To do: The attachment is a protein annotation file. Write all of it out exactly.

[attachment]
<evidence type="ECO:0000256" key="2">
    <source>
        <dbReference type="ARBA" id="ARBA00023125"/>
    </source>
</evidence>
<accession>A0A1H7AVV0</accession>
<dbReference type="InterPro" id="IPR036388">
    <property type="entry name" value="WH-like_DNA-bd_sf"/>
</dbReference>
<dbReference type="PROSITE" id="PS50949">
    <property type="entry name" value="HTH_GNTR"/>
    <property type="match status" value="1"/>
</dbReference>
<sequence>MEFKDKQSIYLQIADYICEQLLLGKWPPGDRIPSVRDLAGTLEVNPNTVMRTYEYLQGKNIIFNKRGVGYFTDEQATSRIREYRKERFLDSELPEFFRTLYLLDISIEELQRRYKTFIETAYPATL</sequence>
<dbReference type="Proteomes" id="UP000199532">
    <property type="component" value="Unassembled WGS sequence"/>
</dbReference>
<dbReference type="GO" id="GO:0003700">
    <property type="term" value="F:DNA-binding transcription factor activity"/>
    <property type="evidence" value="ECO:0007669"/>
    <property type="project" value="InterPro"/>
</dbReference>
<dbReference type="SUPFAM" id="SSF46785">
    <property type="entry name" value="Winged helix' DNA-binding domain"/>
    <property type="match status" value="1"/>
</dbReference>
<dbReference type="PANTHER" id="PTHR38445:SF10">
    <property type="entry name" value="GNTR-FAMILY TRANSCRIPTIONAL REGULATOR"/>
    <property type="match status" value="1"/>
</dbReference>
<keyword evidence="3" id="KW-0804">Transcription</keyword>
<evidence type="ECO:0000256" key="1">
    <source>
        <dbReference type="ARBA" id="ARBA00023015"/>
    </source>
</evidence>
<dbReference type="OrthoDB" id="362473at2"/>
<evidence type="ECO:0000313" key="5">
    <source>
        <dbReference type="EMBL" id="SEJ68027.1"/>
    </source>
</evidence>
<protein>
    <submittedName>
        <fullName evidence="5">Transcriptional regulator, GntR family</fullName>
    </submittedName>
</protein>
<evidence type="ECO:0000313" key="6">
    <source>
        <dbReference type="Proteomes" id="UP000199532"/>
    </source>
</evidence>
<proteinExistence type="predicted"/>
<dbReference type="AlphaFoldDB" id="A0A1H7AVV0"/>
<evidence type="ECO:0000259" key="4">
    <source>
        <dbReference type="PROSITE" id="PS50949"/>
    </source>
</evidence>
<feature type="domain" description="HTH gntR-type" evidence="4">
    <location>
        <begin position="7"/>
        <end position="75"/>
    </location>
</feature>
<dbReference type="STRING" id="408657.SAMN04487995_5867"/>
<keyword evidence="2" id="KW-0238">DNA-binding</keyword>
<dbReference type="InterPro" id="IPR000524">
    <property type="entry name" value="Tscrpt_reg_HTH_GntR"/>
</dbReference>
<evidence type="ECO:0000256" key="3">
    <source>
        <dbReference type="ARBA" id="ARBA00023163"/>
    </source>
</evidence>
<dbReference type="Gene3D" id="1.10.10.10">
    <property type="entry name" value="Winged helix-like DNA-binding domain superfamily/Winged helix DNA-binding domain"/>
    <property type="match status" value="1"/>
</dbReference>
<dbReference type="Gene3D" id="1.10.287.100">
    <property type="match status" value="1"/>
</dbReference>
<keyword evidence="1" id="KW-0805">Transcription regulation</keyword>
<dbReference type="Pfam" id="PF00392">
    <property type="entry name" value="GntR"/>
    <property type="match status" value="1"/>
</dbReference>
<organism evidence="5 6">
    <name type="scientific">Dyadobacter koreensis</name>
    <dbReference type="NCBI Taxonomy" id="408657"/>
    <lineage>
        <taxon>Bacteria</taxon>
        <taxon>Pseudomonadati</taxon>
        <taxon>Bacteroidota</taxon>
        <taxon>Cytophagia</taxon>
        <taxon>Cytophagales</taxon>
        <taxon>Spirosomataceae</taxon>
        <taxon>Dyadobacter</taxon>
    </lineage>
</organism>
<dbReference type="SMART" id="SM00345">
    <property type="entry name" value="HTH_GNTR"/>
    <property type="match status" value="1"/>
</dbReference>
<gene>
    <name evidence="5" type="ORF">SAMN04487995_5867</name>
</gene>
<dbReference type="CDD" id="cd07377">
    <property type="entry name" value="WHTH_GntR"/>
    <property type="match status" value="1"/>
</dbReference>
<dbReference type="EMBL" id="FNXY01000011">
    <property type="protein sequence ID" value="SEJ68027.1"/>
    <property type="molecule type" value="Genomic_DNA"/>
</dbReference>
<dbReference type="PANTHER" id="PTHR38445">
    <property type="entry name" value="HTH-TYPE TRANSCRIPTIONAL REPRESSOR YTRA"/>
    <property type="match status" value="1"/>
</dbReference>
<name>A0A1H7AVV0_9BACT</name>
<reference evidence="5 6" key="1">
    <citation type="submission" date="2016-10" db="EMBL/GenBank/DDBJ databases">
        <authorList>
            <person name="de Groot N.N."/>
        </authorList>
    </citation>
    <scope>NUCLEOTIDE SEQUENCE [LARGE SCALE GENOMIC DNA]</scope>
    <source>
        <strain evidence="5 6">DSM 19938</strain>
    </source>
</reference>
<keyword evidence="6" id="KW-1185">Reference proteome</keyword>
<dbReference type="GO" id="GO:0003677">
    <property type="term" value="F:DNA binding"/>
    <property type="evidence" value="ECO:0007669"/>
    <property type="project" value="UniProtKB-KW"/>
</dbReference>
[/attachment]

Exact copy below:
<evidence type="ECO:0000256" key="2">
    <source>
        <dbReference type="ARBA" id="ARBA00023125"/>
    </source>
</evidence>
<accession>A0A1H7AVV0</accession>
<dbReference type="InterPro" id="IPR036388">
    <property type="entry name" value="WH-like_DNA-bd_sf"/>
</dbReference>
<dbReference type="PROSITE" id="PS50949">
    <property type="entry name" value="HTH_GNTR"/>
    <property type="match status" value="1"/>
</dbReference>
<sequence>MEFKDKQSIYLQIADYICEQLLLGKWPPGDRIPSVRDLAGTLEVNPNTVMRTYEYLQGKNIIFNKRGVGYFTDEQATSRIREYRKERFLDSELPEFFRTLYLLDISIEELQRRYKTFIETAYPATL</sequence>
<dbReference type="Proteomes" id="UP000199532">
    <property type="component" value="Unassembled WGS sequence"/>
</dbReference>
<dbReference type="GO" id="GO:0003700">
    <property type="term" value="F:DNA-binding transcription factor activity"/>
    <property type="evidence" value="ECO:0007669"/>
    <property type="project" value="InterPro"/>
</dbReference>
<dbReference type="SUPFAM" id="SSF46785">
    <property type="entry name" value="Winged helix' DNA-binding domain"/>
    <property type="match status" value="1"/>
</dbReference>
<dbReference type="PANTHER" id="PTHR38445:SF10">
    <property type="entry name" value="GNTR-FAMILY TRANSCRIPTIONAL REGULATOR"/>
    <property type="match status" value="1"/>
</dbReference>
<keyword evidence="3" id="KW-0804">Transcription</keyword>
<evidence type="ECO:0000256" key="1">
    <source>
        <dbReference type="ARBA" id="ARBA00023015"/>
    </source>
</evidence>
<dbReference type="OrthoDB" id="362473at2"/>
<evidence type="ECO:0000313" key="5">
    <source>
        <dbReference type="EMBL" id="SEJ68027.1"/>
    </source>
</evidence>
<protein>
    <submittedName>
        <fullName evidence="5">Transcriptional regulator, GntR family</fullName>
    </submittedName>
</protein>
<evidence type="ECO:0000313" key="6">
    <source>
        <dbReference type="Proteomes" id="UP000199532"/>
    </source>
</evidence>
<proteinExistence type="predicted"/>
<dbReference type="AlphaFoldDB" id="A0A1H7AVV0"/>
<evidence type="ECO:0000259" key="4">
    <source>
        <dbReference type="PROSITE" id="PS50949"/>
    </source>
</evidence>
<feature type="domain" description="HTH gntR-type" evidence="4">
    <location>
        <begin position="7"/>
        <end position="75"/>
    </location>
</feature>
<dbReference type="STRING" id="408657.SAMN04487995_5867"/>
<keyword evidence="2" id="KW-0238">DNA-binding</keyword>
<dbReference type="InterPro" id="IPR000524">
    <property type="entry name" value="Tscrpt_reg_HTH_GntR"/>
</dbReference>
<evidence type="ECO:0000256" key="3">
    <source>
        <dbReference type="ARBA" id="ARBA00023163"/>
    </source>
</evidence>
<dbReference type="Gene3D" id="1.10.10.10">
    <property type="entry name" value="Winged helix-like DNA-binding domain superfamily/Winged helix DNA-binding domain"/>
    <property type="match status" value="1"/>
</dbReference>
<dbReference type="Gene3D" id="1.10.287.100">
    <property type="match status" value="1"/>
</dbReference>
<keyword evidence="1" id="KW-0805">Transcription regulation</keyword>
<dbReference type="Pfam" id="PF00392">
    <property type="entry name" value="GntR"/>
    <property type="match status" value="1"/>
</dbReference>
<organism evidence="5 6">
    <name type="scientific">Dyadobacter koreensis</name>
    <dbReference type="NCBI Taxonomy" id="408657"/>
    <lineage>
        <taxon>Bacteria</taxon>
        <taxon>Pseudomonadati</taxon>
        <taxon>Bacteroidota</taxon>
        <taxon>Cytophagia</taxon>
        <taxon>Cytophagales</taxon>
        <taxon>Spirosomataceae</taxon>
        <taxon>Dyadobacter</taxon>
    </lineage>
</organism>
<dbReference type="SMART" id="SM00345">
    <property type="entry name" value="HTH_GNTR"/>
    <property type="match status" value="1"/>
</dbReference>
<gene>
    <name evidence="5" type="ORF">SAMN04487995_5867</name>
</gene>
<dbReference type="CDD" id="cd07377">
    <property type="entry name" value="WHTH_GntR"/>
    <property type="match status" value="1"/>
</dbReference>
<dbReference type="EMBL" id="FNXY01000011">
    <property type="protein sequence ID" value="SEJ68027.1"/>
    <property type="molecule type" value="Genomic_DNA"/>
</dbReference>
<dbReference type="PANTHER" id="PTHR38445">
    <property type="entry name" value="HTH-TYPE TRANSCRIPTIONAL REPRESSOR YTRA"/>
    <property type="match status" value="1"/>
</dbReference>
<name>A0A1H7AVV0_9BACT</name>
<reference evidence="5 6" key="1">
    <citation type="submission" date="2016-10" db="EMBL/GenBank/DDBJ databases">
        <authorList>
            <person name="de Groot N.N."/>
        </authorList>
    </citation>
    <scope>NUCLEOTIDE SEQUENCE [LARGE SCALE GENOMIC DNA]</scope>
    <source>
        <strain evidence="5 6">DSM 19938</strain>
    </source>
</reference>
<keyword evidence="6" id="KW-1185">Reference proteome</keyword>
<dbReference type="GO" id="GO:0003677">
    <property type="term" value="F:DNA binding"/>
    <property type="evidence" value="ECO:0007669"/>
    <property type="project" value="UniProtKB-KW"/>
</dbReference>